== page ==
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This story has been corrected to delete an erroneous reference to the Senate Majority PAC having a role in sponsoring the concert.

Drake White Learning to Balance Marriage and Music

Drake White recently celebrated his anniversary with his wife, so he's no stranger to the challenges of touring while being married. Luckily, Eric Church and Zac Brown have been teaching him a thing or two.

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O'Jays ask Republican congressman to stop using their music

The founding members of the O'Jays are asking a Republican to stop using their music for the second time in a week.

In a statement released Wednesday, Eddie Levert and Walter Williams said they sent a letter to Rep. John Mica, R-Florida, asking him to stop using their song "For The Love Of Money" in an online video featuring Donald Trump posted in 2014 .

The R&B group previously decried Republican presidential nominee Donald Trump for using their song "Love Train" during last week's Republican National Convention, including a version remixed as "Trump Train" without the O'Jays' consent.

"Trump and his people have no right to help themselves to our music," Levert said. "He presents himself as supporting 'law and order' but, in truth, he's not respecting the law at all."

The O'Jays' song "For the Love of Money" served as the theme song for Trump's reality show "The Apprentice."

A Trump campaign spokeswoman didn't immediately respond to a request for comment.

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Online:

http://www.mightyojays.com

Jake Owen Pays Tribute To His Father on 'American Love'

If it weren’t for Jake Owen’s dad, he may have never gotten his Love Bus. Owen sat down with Taste of Country recently and shared that it was his father who taught him how to drive stick shift — a skill he later needed to drive his famed 1966 Volkswagen van. Continue reading…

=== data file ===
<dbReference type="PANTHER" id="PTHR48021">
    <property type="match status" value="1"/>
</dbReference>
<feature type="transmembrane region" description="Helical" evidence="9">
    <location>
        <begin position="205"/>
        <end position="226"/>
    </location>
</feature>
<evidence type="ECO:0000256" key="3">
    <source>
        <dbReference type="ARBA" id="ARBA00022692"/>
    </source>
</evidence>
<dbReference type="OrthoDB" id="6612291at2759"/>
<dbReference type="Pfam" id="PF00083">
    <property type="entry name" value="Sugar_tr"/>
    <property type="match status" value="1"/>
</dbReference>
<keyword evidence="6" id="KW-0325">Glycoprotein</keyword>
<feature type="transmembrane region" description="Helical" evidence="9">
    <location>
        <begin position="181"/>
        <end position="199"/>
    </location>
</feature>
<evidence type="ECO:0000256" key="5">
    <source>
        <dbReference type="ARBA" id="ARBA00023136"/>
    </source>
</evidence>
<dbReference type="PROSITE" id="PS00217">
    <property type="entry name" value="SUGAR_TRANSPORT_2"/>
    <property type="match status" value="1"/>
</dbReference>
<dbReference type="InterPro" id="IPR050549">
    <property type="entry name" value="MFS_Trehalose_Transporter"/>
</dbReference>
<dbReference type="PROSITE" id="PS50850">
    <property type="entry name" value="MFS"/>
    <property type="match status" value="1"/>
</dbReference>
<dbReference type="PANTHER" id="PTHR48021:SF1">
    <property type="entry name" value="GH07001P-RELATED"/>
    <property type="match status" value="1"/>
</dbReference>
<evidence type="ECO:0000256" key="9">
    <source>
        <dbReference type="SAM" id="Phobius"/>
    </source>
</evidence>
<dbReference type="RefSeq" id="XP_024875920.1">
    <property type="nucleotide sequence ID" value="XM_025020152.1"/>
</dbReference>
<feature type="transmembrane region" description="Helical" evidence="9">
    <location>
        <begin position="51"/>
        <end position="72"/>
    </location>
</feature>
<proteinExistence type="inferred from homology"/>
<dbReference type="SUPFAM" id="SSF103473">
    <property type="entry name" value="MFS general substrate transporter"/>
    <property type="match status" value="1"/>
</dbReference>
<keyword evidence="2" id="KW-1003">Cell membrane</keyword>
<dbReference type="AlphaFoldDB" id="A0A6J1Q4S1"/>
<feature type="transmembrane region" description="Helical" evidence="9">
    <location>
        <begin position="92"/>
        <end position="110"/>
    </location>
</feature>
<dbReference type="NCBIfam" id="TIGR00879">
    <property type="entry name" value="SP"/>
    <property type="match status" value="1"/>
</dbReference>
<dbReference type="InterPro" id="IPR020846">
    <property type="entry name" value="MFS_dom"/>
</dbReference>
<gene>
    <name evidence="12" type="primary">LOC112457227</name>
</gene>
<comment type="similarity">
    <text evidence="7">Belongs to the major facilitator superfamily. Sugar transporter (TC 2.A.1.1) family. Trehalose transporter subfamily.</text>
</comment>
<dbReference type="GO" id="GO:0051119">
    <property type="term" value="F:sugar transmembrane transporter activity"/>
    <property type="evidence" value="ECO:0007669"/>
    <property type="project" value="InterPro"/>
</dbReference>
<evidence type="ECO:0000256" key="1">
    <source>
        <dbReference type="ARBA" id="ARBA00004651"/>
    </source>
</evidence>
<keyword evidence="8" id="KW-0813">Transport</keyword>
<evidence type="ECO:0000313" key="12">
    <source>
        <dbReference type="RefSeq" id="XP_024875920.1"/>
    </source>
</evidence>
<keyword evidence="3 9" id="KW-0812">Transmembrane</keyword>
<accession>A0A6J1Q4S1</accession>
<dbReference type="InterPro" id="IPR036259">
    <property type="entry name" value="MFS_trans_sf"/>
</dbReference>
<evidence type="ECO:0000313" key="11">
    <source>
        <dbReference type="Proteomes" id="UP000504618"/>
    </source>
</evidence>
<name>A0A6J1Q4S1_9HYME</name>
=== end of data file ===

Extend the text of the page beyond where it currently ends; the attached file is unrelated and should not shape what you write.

Bette Midler Reportedly Mentoring Team Blake Shelton During 'The Voice' Season 11

Blake Shelton reportedly has Bette Midler mentoring his team during Season 11 of 'The Voice'.

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The Band Perry's Kimberly Perry's Amazing 'Celebrity Family Feud' Round [Watch]

Kimberly Perry of the Band Perry recently proved that she is the perfect teammate for trivia night. The singer scorched the competition during a visit to Celebrity Family Feud on Sunday (July 24).

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Earls of Leicester lead bluegrass award nominations

The Earls of Leicester are nominated for eight awards individually and as a group, including entertainers of the year, at this year's International Bluegrass Music Awards.

The Grammy-winning musical group is the reigning entertainer of the year and leads the nominations announced Wednesday in Nashville, Tennessee. The Del McCoury Band follows with six nominations for individual members and as a group and Flatt Lonesome has five nominations. Becky Buller, Sam Bush, Sierra Hull and Frank Solivan have three nominations each.